Jerry arose from that prayer with renewed confidence to preach and defend the Bible for the rest of his life. His stirring sermon, “A Baptist and His Bible” preached at the SBC annual meeting in 1987 is a great example of his defense of Scripture as the inerrant Word of God. This compelling message is regarded as a key turning point in the Conservative Resurgence.
QUESTIONS AND ANSWERS
From his historic vantage point, Dr. Vines responded to my following questions concerning the SBC Conservative Resurgence.
Q: Dr. Vines, what were your greatest hopes and dreams for Southern Baptists as you and other key leaders worked toward a Conservative Resurgence?
A: My greatest hopes and dreams were that the SBC would return to its conservative roots, believing in the inerrancy of Scripture, so that our schools and students trained there would affirm this position relative to Scripture. The overwhelming majority of our churches and people had never left that position. There had been a drift in our institutions of higher learning.
Q: What was your greatest fear as you and other key leaders worked toward a Conservative Resurgence?
A: I really had no fear in terms of the Conservative Resurgence, except that we might fail in our efforts.
Q: Dr. Vines, looking back, what was a defining moment for you in the CR?
A: To me the defining moment was the election of Morris Chapman as SBC President. This meant that the ten-year effort to get appointments that would influence the trustee boards of our institutions would be complete.
Q: Who were some of the unsung heroes of the CR?
A. The unsung heroes of the CR were those faithful pastors and laypeople who worked to get messengers to attend the conventions.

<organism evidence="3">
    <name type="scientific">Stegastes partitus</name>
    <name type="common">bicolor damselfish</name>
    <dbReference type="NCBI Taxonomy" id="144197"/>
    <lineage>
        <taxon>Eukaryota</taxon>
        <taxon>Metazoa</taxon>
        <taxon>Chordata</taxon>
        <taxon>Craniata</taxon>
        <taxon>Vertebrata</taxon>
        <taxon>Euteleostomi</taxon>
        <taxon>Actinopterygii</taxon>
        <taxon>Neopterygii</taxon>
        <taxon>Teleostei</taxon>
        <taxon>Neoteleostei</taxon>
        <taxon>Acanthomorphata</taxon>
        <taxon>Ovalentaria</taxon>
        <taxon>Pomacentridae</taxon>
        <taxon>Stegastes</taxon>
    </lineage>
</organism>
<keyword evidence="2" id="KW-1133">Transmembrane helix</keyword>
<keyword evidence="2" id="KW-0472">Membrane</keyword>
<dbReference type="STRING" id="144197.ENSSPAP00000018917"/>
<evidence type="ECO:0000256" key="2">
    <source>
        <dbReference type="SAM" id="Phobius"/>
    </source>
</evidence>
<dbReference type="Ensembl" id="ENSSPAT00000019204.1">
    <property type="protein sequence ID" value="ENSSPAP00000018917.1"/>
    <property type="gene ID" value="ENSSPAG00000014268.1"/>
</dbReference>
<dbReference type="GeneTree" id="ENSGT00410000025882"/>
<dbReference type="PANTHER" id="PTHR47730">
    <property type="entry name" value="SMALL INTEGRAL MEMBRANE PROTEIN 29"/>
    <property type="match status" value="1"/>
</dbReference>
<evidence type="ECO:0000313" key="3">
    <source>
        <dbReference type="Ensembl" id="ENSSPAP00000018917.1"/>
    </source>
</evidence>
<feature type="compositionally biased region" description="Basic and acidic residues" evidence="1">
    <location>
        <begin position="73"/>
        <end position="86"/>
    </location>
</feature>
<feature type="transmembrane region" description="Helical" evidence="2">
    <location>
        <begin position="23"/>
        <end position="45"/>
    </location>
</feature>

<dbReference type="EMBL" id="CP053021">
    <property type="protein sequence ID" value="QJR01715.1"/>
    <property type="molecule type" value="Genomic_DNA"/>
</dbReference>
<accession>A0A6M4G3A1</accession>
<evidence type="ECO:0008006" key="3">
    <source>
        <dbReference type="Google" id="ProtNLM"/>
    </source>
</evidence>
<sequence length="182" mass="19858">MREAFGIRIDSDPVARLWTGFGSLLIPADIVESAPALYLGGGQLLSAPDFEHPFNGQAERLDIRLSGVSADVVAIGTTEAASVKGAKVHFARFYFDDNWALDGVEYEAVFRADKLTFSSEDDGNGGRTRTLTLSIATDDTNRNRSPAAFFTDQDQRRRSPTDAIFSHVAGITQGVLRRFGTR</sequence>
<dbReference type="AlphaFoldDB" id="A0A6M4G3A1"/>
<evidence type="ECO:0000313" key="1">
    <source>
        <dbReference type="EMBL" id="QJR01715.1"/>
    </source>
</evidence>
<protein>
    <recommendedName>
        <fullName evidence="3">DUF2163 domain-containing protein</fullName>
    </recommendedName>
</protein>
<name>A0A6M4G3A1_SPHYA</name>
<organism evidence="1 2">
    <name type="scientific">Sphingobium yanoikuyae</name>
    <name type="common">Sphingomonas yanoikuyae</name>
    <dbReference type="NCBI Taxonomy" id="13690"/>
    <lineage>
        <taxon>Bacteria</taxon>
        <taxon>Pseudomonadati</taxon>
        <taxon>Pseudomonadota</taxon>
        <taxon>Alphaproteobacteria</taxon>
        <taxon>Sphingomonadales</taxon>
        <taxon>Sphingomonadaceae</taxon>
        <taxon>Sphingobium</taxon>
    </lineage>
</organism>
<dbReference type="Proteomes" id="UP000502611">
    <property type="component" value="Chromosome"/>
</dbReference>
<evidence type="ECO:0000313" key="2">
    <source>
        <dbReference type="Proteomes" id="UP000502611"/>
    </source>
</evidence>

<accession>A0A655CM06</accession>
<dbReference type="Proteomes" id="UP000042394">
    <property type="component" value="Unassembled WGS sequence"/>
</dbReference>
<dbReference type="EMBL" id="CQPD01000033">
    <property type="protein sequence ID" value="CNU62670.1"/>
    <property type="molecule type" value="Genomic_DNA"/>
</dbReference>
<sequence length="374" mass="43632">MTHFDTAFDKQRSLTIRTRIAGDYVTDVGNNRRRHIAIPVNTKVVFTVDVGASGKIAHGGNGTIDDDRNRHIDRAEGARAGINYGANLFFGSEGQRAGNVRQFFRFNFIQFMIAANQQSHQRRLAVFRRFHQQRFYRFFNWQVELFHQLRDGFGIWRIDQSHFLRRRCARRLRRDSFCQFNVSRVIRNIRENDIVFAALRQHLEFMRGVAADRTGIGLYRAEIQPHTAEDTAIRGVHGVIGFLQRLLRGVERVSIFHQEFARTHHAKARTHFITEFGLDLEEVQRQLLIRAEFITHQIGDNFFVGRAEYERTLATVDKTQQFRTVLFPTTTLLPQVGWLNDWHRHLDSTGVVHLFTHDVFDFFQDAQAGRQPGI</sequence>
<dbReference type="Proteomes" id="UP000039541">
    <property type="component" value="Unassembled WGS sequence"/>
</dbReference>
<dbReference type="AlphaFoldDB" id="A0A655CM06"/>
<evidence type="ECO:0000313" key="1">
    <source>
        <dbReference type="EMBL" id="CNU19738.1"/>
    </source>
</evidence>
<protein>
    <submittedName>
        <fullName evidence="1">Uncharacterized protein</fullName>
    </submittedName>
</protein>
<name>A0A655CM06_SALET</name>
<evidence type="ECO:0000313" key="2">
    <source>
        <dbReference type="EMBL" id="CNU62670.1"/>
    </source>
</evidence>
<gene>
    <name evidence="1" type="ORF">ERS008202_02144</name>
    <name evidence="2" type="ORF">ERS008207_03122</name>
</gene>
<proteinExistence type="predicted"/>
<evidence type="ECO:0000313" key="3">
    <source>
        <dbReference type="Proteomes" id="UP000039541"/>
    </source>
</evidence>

Q: Dr. Vines, did the CR accomplish the things that were hoped for?
A. The Conservative Resurgence accomplished most of the things we hoped for, except it hasn’t resulted in a strong upswing in evangelism.
Q: Do you have a comment concerning the leadership of Dr. Paige Patterson during the Conservative Resurgence?
A: Dr. Paige Patterson was a brilliant theologian and faithful Christian servant through all of the personal abuse that was heaped upon him. I saw that leadership in his gracious debates with moderates in our convention, like the one he had with Dr. Cecil Sherman.
Still burning the midnight oil, Dr. Vines has recently worked with Thomas Nelson Bibles to preserve and publish a portion of his sixty years of wisdom and work into the 2018 publication of The Vines Expository Bible. This writer treasures his copy!
Listening to Dr. Vines preach online recently, I heard him say to the congregation, ‘’I’m glad to be here. When you get my age, you are glad to be anywhere.”
Sir, we are grateful that you are still with us. Thank you for “staying by stuff” all these years.
© Ron F. Hale, September 29, 2018
This is Ron Hale’s fourth article on the approaching 40th anniversary of the Conservative Resurgence (1979-2019). The first article is located here, the second can be found here and the third is located here. To read Hale’s other articles on the history of the Southern Baptist Convention, type “Ron F. Hale” into “Search this site” on the right hand side of the Index home page found here.